Later, I started finding more and more documents that showed she grew up with a black family in Ann Arbor, Michigan. I also did some genetic testing and found out that yes, I had African ancestry. I eventually realized that the records were right. The story my mother was told was fiction. My great-grandmother was African American. She was born in the Midwest – where exactly is not yet clear – not in California.

The African side of my family were apparently slaves. Their history is murky.

Hannah Woods background is more straightforward. She is listed as black in U.S. Census records. She was born in 1861 in Kentucky. I suspect she was a slave, or maybe the daughter of freed slaves, but the identity of her parents – also born in Kentucky – is not entirely clear given the available records.

William Robinson’s history is a bit more challenging. He was born in Canada to parents of African descent. Both parents had ties to slaveholding states. His father, John Alexander Robinson, was born in Kentucky. His mother, Harriett Ann Taylor, was born in Canada, but her parents were both born in Maryland. My guess is one or both families took a railroad north before the Civil War, then moved back to the United States after emancipation.

My great-grandmother tried to pass for something other than black. It seems a family tradition. Her paternal aunts and uncles had a range of skin tones. Those who could pass for white, did so. Those like her father who were too dark to do so, could not deny the obvious. Despite Myrtle Robinson’s efforts, it appears she couldn’t either.

Yut Seul Yee birth certificate

This is the birth certificate for my grandmother, Yut Seul Yee. The race of her father, Yee Jackson, is listed as Chinese and that of her mother, Myrtle Robinson, is listed as Negro.

Given that I passed for white and grew up in a white neighborhood, I never experienced the most obvious expressions of racism – certainly not the educational and job discrimination I would not have escaped had my skin been darker or my epicanthic folds more pronounced.

But I wonder if what I experienced was worse? It was certainly different. Whites, thinking I was one of them, were rather unfiltered in expressing around me their opinions of other races and ethnicities. I was the mole – the spy, gathering intelligence (willingly or otherwise) on how much my kindred were despised by white society.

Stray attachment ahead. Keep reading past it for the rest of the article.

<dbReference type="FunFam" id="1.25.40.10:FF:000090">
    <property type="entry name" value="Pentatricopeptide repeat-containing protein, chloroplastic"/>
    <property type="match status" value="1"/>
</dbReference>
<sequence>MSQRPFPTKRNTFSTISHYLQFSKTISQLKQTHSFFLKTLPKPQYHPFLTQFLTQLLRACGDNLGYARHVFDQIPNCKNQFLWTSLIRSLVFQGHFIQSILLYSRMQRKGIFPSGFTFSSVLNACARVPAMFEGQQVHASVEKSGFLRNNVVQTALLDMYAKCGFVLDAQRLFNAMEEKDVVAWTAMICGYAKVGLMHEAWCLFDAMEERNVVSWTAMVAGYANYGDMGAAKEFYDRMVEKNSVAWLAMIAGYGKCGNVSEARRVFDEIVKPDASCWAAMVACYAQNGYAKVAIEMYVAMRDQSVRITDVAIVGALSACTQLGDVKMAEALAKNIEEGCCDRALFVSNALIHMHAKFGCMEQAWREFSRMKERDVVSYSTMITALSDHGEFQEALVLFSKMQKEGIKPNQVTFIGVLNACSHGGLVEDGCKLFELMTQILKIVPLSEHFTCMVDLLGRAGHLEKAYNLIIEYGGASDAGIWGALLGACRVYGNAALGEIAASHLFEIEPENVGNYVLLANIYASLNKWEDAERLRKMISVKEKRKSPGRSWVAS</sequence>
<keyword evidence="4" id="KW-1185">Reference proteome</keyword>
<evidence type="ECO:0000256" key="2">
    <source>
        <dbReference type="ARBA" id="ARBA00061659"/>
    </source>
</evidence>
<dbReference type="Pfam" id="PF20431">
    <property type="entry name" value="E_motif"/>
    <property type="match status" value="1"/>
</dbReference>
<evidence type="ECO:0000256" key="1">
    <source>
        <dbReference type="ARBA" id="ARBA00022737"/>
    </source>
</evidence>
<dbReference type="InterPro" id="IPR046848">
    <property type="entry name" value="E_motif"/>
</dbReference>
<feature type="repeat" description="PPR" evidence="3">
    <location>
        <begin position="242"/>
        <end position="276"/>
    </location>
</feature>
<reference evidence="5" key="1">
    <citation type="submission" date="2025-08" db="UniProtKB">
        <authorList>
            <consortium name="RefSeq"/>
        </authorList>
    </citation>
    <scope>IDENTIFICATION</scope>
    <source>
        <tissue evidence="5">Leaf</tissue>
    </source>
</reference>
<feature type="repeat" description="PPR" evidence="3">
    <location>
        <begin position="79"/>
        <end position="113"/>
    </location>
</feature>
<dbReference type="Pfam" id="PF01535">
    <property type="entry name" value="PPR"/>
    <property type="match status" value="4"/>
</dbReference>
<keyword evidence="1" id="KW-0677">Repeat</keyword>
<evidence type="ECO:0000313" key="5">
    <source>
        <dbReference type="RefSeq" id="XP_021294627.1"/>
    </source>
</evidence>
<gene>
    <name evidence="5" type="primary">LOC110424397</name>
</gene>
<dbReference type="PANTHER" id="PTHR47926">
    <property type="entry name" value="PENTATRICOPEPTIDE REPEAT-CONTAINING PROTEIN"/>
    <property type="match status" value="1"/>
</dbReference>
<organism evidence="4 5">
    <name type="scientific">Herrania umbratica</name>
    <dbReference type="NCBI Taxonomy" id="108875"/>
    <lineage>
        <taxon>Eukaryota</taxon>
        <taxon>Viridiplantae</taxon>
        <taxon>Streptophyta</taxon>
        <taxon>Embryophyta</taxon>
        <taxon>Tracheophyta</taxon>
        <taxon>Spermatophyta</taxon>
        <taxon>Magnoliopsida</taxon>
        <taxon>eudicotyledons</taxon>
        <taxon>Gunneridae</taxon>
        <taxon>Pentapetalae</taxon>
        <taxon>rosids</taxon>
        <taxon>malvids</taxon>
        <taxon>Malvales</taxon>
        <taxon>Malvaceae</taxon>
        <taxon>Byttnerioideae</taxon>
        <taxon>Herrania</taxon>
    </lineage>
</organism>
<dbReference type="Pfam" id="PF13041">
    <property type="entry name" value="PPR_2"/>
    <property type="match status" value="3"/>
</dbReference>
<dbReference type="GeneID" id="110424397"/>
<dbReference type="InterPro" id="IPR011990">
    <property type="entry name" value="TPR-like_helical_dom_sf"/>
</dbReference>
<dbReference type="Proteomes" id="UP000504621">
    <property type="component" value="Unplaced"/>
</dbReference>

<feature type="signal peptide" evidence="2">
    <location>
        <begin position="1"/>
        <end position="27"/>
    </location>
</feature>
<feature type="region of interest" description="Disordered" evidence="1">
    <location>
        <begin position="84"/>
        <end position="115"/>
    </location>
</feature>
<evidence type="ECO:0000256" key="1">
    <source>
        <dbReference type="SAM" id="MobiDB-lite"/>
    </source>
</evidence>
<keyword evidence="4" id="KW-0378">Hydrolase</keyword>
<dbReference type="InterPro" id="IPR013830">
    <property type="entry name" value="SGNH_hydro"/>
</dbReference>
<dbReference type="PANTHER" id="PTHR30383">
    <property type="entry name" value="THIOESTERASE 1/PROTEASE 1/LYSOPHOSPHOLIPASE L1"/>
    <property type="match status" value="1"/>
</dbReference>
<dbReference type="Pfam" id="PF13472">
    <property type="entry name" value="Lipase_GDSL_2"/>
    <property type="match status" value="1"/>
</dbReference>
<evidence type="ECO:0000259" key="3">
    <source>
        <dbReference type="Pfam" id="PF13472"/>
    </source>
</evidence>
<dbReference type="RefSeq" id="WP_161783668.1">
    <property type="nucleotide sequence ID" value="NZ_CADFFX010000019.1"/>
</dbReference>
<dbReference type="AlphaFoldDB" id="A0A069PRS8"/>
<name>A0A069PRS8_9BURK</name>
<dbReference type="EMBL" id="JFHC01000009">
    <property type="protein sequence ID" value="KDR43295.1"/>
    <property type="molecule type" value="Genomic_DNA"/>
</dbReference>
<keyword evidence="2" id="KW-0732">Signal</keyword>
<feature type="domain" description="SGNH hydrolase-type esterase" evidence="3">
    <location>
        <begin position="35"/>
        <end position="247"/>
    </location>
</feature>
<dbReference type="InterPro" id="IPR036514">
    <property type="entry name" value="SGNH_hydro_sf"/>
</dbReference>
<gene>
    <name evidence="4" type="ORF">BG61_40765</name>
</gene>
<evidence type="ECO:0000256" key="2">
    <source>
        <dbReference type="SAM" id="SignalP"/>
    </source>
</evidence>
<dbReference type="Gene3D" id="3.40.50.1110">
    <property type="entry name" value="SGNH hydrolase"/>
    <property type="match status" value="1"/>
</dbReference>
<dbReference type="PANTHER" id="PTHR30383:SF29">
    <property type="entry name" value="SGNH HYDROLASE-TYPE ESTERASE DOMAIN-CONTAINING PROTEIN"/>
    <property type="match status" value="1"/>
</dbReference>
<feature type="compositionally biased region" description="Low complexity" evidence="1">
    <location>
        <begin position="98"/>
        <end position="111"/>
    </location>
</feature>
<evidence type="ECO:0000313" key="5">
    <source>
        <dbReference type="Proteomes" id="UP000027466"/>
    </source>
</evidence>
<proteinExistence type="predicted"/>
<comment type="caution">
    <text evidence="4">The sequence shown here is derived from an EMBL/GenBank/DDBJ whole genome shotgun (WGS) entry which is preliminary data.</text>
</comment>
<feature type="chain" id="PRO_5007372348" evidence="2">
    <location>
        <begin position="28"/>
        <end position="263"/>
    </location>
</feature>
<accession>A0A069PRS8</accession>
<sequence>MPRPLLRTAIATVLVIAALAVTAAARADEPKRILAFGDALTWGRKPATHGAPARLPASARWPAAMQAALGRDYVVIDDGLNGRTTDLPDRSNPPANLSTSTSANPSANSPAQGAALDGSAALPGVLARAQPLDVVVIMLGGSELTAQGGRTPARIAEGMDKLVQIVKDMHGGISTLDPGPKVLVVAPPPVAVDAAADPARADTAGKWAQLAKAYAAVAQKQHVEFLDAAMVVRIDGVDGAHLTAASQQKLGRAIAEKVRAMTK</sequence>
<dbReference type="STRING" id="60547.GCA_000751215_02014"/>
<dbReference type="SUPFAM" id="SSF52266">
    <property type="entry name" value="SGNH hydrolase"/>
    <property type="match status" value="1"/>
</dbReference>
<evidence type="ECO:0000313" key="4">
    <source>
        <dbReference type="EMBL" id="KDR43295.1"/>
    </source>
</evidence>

I saw how the code words changed, from open expressions of hatred – such how the use of words like “nigger” morphed into more politically acceptable code like “welfare queen.” Same old racism, just a more public relations-friendly expression.

In the interest of surviving, I usually managed to suppress my anger at the hatred I experienced. As I get older, it gets harder to accept – and to keep quiet about it. I shouldn’t have had to put up with the racism I encountered then. I shouldn’t have to put up with it now.

Over the years, I’ve experienced racist treatment from whites, but also Chinese (because I’m not Chinese enough) and also African Americans – because I either pass or fail (depending on one’s perspective) the paper bag test. Why am I not good enough for those who share some of my ancestral history of oppression? Sure, some of my ancestors were the oppressors, but that doesn’t make my other ancestors any the less oppressed. And it does not negate the racism I encountered in my youth and beyond.

Rodney King, in the aftermath of the riots that followed the inexcusable acquittal of the four white police officers who severely beat him during a Los Angeles traffic stop, asked, “Can’t we all get along?”

Personally, I would love to. But I’m not going to do it by acting as if large groups of my ancestors never existed. They did. I carry some of their blood and some of their experience forward to share with new generations.

If some don’t like it, tough. I’m not going to disappear just so they can feel more comfortable in their bubble.